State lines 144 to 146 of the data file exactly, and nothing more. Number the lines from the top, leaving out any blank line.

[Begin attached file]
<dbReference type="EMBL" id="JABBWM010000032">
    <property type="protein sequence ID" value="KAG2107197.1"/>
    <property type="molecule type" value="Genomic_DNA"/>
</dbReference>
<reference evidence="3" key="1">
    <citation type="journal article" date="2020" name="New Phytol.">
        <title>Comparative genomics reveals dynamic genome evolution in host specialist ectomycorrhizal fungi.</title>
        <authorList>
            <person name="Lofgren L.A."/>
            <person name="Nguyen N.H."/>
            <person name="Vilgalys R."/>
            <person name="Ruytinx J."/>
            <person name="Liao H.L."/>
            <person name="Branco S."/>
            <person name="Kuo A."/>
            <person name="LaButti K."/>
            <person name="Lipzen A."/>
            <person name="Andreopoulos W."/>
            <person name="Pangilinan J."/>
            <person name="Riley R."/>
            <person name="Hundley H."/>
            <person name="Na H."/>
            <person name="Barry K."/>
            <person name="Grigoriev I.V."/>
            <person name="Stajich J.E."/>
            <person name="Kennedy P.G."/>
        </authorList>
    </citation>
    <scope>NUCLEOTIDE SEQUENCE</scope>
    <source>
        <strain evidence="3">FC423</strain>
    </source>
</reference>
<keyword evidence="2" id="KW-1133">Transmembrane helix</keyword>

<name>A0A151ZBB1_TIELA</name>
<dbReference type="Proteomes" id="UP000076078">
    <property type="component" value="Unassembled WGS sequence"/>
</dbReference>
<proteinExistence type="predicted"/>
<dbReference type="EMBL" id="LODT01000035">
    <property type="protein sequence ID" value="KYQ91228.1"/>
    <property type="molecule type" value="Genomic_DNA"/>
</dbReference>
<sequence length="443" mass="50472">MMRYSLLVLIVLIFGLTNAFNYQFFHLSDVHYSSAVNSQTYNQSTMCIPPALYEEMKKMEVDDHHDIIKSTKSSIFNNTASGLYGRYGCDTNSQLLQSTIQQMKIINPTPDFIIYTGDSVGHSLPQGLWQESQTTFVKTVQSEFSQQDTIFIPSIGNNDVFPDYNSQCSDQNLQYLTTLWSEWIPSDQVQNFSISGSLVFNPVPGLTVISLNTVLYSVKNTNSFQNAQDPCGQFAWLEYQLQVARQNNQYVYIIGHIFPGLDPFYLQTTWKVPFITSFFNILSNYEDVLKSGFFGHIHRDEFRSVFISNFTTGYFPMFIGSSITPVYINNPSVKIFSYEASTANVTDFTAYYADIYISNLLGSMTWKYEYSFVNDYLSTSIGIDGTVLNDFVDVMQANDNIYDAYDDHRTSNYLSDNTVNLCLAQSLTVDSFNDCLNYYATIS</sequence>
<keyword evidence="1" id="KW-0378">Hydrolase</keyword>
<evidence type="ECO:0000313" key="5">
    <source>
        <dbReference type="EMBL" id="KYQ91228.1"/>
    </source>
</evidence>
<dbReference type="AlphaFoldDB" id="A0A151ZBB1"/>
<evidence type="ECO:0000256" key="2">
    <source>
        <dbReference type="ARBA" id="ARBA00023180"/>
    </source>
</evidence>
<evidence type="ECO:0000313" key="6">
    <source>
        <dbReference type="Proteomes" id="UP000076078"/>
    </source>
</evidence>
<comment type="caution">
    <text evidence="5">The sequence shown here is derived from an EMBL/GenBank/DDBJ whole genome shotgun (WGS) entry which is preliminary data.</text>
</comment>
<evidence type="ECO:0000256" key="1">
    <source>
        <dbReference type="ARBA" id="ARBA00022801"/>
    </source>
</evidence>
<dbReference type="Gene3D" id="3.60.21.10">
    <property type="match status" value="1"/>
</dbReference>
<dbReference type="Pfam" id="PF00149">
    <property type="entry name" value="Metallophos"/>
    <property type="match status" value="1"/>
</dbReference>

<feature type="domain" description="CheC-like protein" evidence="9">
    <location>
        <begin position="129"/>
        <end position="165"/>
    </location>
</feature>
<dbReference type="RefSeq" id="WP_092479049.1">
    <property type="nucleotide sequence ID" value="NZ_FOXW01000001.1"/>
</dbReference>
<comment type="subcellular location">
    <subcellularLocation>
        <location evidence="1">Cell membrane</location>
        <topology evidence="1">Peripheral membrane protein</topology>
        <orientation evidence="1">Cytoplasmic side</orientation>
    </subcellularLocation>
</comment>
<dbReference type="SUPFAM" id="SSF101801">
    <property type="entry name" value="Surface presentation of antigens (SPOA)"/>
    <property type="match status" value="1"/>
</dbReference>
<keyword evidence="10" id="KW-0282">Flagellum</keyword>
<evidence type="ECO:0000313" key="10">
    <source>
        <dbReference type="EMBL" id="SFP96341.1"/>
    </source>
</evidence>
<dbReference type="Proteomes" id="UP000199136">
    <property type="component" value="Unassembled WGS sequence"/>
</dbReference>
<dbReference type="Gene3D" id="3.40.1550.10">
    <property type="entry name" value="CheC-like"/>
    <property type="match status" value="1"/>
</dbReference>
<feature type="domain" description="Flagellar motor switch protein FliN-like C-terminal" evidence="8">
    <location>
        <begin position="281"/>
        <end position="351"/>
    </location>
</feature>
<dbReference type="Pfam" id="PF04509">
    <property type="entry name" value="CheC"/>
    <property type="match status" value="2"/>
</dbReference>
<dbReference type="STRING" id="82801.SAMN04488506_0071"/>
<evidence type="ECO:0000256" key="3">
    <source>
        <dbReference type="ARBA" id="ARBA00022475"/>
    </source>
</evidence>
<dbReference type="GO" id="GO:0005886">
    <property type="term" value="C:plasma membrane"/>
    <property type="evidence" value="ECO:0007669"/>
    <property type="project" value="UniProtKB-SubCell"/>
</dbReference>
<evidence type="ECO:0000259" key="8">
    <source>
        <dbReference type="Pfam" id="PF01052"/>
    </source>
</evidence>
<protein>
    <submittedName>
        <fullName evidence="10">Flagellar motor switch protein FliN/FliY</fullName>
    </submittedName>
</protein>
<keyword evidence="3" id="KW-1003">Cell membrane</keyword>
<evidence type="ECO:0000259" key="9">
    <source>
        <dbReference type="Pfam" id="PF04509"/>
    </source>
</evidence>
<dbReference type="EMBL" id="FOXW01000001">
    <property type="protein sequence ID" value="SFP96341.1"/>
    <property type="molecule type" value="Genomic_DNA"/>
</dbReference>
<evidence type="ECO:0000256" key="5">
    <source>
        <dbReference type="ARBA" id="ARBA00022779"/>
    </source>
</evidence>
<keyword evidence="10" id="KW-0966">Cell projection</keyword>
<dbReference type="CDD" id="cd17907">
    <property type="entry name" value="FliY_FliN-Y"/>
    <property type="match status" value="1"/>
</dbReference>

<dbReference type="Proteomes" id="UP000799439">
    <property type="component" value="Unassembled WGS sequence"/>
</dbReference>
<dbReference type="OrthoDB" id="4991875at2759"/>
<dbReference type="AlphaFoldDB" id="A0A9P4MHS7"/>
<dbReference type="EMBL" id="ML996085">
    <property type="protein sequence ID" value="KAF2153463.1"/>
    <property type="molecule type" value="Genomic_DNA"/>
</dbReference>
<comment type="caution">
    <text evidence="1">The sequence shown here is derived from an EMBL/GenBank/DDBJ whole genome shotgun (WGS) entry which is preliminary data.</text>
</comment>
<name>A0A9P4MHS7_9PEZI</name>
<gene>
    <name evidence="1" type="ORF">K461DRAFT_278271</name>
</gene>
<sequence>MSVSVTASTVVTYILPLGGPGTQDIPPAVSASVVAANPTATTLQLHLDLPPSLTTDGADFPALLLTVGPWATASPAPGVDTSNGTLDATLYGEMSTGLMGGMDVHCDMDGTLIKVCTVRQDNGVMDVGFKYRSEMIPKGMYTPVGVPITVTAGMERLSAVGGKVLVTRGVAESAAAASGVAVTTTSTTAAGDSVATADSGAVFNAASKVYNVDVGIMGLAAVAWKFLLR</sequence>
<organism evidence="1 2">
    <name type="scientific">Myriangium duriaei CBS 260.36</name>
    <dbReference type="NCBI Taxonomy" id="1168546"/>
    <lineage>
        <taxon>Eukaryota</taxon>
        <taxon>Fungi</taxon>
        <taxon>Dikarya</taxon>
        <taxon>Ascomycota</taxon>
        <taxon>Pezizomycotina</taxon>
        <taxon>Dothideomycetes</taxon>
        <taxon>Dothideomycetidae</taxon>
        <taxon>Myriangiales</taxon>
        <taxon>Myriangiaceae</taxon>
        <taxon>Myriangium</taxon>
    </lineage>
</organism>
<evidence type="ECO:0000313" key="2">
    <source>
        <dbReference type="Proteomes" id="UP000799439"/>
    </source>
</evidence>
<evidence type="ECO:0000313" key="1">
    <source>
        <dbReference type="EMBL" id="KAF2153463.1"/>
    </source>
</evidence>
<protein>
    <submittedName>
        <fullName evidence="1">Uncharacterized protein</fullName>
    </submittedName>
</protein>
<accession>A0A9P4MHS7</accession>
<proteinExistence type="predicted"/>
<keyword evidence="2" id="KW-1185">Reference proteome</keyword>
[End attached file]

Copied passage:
        <dbReference type="Pfam" id="PF04509"/>
    </source>
</evidence>